Enrollment in higher education may be declining, but the number of students participating in distance learning continues to rise. According to a study by the Babson Survey Research Group, enrollments of distance learners increased for the 14th straight year in 2016. More than 6 million college students – 31.6 percent of the total – now take at least one distance education course. At the same time, more than 1 million fewer students now study on a physical campus, a drop of 6.4 percent between 2012 and 2016.
For full-time and part-time students, whether they’re enrolled in four-year or two-year programs, taking online courses is now embedded in the learning equation. And today’s distance learning involves much more than signing into a web meeting or using a course management system. That’s because today’s students – often adults older than 25 – must be able to balance work and school and to collaborate via voice, messaging and video — often in real-time and regardless of the device they own.
Go where the learners are
With digital landscape changing so rapidly, colleges must deploy communications technology that enables learners to connect and collaborate no matter where they are—working at home on a desktop, communicating via mobile devices or holding conference calls with other students who may live a mile, or 2,000 miles, away.
The new classroom. Colleges are re-imagining classroom design to offer more flexible technology. Learners need to connect their own devices easily to access cloud-based institutional resources and interact with data-rich content like video. That means dependable Wi-Fi is a must, as are classrooms with flexible furniture, display equipment and plenty of power outlets.
“As teaching delivery models have evolved, so have the spaces needed for learning. A traditional lecture hall, for example, may sit empty while professors hold court in smaller classrooms that facilitate collaborative and interactive learning,” observed JLL higher education practice leaders David Houck and Kevin Wayer in Education Dive.
Mobile integration. In order for learners to collaborate across multiple devices, schools need communications technology that supports mobile applications. With unified communications (UC), APIs are used to connect diverse software and enable any mobile device to connect via the cloud, so students can work with instructors and with each other, sharing files and collaborating on group projects.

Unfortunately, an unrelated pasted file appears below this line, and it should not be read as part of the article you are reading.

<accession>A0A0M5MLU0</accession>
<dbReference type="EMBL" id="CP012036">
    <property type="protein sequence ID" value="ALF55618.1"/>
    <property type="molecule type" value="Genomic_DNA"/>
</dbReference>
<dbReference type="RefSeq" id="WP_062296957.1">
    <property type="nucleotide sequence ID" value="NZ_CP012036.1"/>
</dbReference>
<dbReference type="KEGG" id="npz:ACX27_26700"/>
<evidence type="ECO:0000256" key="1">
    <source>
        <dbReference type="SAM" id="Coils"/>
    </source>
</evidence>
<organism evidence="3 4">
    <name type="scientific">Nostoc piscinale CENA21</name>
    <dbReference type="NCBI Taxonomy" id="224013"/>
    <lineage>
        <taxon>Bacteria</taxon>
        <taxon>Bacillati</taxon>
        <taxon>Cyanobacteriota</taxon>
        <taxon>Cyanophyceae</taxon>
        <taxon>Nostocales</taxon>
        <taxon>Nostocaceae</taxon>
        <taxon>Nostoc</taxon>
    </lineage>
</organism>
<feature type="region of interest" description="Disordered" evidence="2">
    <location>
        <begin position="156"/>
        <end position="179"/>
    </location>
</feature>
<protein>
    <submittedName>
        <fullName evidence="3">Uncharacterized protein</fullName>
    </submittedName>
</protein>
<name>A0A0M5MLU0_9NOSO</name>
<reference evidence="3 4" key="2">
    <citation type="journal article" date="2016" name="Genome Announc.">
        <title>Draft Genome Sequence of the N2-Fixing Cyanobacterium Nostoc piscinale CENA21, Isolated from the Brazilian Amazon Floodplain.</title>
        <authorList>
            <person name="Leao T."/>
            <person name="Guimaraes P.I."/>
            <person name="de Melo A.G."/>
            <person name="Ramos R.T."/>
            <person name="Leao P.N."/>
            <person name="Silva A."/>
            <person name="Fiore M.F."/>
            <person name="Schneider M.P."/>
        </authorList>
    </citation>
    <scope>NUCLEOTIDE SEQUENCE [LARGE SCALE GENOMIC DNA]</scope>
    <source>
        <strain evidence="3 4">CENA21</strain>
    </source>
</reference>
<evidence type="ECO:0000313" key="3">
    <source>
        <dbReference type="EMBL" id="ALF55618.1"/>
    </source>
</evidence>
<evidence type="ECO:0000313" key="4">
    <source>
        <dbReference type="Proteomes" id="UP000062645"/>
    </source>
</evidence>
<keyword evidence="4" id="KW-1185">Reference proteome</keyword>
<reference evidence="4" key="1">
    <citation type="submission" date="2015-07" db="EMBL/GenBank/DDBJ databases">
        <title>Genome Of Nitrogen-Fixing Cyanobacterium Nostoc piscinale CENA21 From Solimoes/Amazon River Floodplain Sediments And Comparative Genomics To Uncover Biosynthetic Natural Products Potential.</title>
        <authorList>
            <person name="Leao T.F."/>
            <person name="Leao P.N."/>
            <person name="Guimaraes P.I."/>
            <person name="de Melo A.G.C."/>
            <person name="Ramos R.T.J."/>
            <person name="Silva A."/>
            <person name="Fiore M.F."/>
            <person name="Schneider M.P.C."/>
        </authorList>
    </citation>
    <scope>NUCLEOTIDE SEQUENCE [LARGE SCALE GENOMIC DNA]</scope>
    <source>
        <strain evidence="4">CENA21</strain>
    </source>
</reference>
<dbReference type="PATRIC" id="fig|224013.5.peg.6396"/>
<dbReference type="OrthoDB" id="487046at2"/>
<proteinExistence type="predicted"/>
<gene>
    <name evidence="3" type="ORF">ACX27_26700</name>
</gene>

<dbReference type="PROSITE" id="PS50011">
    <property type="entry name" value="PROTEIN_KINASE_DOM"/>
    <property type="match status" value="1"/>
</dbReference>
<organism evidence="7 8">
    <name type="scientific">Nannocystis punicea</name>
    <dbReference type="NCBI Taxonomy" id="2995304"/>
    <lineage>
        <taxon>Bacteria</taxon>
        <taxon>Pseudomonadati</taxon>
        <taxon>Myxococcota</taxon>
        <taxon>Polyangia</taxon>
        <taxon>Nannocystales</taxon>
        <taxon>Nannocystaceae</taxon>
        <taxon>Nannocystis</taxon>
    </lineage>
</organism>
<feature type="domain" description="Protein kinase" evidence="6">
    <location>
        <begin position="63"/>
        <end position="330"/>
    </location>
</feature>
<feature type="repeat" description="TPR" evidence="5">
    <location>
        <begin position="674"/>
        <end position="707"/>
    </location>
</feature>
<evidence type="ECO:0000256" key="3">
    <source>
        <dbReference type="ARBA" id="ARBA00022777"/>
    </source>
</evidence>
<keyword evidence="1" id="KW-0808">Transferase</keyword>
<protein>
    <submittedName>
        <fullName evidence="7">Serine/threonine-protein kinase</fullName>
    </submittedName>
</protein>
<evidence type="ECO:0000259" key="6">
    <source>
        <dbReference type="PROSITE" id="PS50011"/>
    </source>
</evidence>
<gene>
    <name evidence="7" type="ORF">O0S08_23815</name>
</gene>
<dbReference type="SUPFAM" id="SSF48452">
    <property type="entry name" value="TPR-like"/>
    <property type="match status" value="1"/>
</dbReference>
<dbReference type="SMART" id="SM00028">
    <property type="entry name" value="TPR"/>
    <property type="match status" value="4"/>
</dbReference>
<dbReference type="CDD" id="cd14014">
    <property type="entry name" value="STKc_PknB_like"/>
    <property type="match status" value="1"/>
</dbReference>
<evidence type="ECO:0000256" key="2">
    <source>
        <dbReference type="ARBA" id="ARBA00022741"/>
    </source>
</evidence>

Augmented and virtual reality learning tools operate via mobile applications, too, and give students access to more information in real-time while increasing engagement.
Higher education also uses mobile apps to engage distance learners and help them feel like they’re part of the community. “The rise of non-traditional students will force colleges to think outside the box and use technology to deliver a comprehensive student experience,” commented Mariana Cavalcanti, vice president of user experience at Ellucian, in Education Dive. “With more non-traditional students coming to two- and four-year schools, colleges will need to use mobile technology to keep them engaged and learning.”
It involves more than just online classes, however. “Colleges will need to recreate the campus experience through apps and other technology that allows the non-traditional student to feel a part of the university community,” Cavalcanti added.
Collaboration across geography. With the power of unified communications and API integration, students on all campuses connect using the same web-based platform. Whether it’s a course management system like Blackboard or a virtual learning environment, students at micro-campuses in distant cities learn together across the globe. The University of Arizona, for example, partners with schools in other countries to deliver degree programs to local students. Using the cloud, students dial-in for real-time video and audio learning.
UC helps you compete for students
For institutions of higher education, the ability to offer distance learning to every type of student – from the traditional on-campus community to adult learners juggling professional careers – creates a competitive advantage. As the population of students studying on physical campuses shrinks, schools that innovate and create new learning spaces, both on campus and in the cloud, will be more likely to succeed.